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Unpregnant by Jenni Hendriks and Ted Caplan - Review

Monday, November 4, 2019


Where did I get it? I bought it, I've had it on pre-order since January, can you believe?! I have been researching books about abortion because of something I want to write myself, and when I saw this book mentioned way back in January I ordered it immediately. 

What's it about? Veronica, known to her friend as Ronnie, has what appears to be a perfect life. She's about to be valedictorian, she has three lovely friends and a gorgeous boyfriend, Kevin. She has plans to go to Brown University in Rhode Island, many miles away from her home in Missouri. 

She is also pregnant. 

She does the test at school and ends up dropping it in the bathroom, where it lands at the feet of Bailey, Ronnie's old friend. The two girls were close in junior high, but Bailey's life turned a little chaotic and Ronnie stopped talking to her. Since then, Bailey has become the school outcast, the school loner. She teases Ronnie when she sees the test, saying that Ronnie's perfect life is over.

Ronnie doesn't feel she can tell her parents - her older sister had a baby young and her parents haven't really got over it. She decides to have an abortion, so she calls her local Planned Parenthood. They inform her that Missouri doesn't allow abortions for minors without parental consent, and Ronnie is only seventeen. The closest place that will give her a termination without her parents knowing is in Albuquerque, over a thousand miles away. 

Fortunately, Ronnie is supposed to head off to a cabin by a lake with her friends for the weekend to cram for finals, so she realises she can use that time to get Kevin to take her to New Mexico. However, this plan soon goes awry when it turns out Kevin has been keeping something from her. Ronnie is beginning to despair, but goes to ask Bailey for help.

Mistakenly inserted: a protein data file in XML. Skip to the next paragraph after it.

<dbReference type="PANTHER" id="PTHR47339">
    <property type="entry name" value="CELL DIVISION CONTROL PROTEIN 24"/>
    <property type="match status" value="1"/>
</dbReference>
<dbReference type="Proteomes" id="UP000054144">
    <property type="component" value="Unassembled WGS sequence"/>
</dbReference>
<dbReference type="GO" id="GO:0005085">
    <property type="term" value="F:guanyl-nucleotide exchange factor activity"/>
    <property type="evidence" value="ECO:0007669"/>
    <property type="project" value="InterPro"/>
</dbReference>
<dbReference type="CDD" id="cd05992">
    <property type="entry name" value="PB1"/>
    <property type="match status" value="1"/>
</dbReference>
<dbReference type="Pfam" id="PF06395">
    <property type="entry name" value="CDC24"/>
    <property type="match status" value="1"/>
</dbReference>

The two set off on the thousand mile trip involving cows, strippers, kidnapping a ferret, robbery, and putting a friendship back together. 

The book, despite its serious subject matter, is really funny in parts, and touching in others. It is political and doesn't apologise for that - it is scandalous that so many people have to travel so far for abortions in the US and in the UK and across the world. Safe access to abortion is a human right, in my opinion. It is also really, really good. I thoroughly enjoyed it and would read something else by the same authors. 

What age range is it for? 14+, I guess 

Are any main characters LGBTQ+? Yeah but no spoilers. 

Are any main characters people of colour? No. 

Are any main characters disabled either mentally or physically? No. 

Is there any sex stuff? It isn't graphic. There's no graphic bits in the whole book. 

Are drugs mentioned or used? No. 

Is there any talk of death? A little, not much 

Are there swear words? Almost none. 

What criticisms do I have? Almost none! I think it is a great example of contemporary YA. 

Would I recommend the book? Yes one hundred percent. 

Why did I choose to read it at this point in life? It arrived a couple of weeks back and was on the top of the pile. 

What do I think of the cover? It's so eye-catching isn't it!? I love it. 

What other books is it like? It's kind of the antithesis of Belly Up by Eva Darrows, I feel like they're a good pair of books. 

How many stars? Five out of five. 

Where is the book going now? I'm going to send it to my friend Janet as she said on Instagram she wanted to read it and we often share books!



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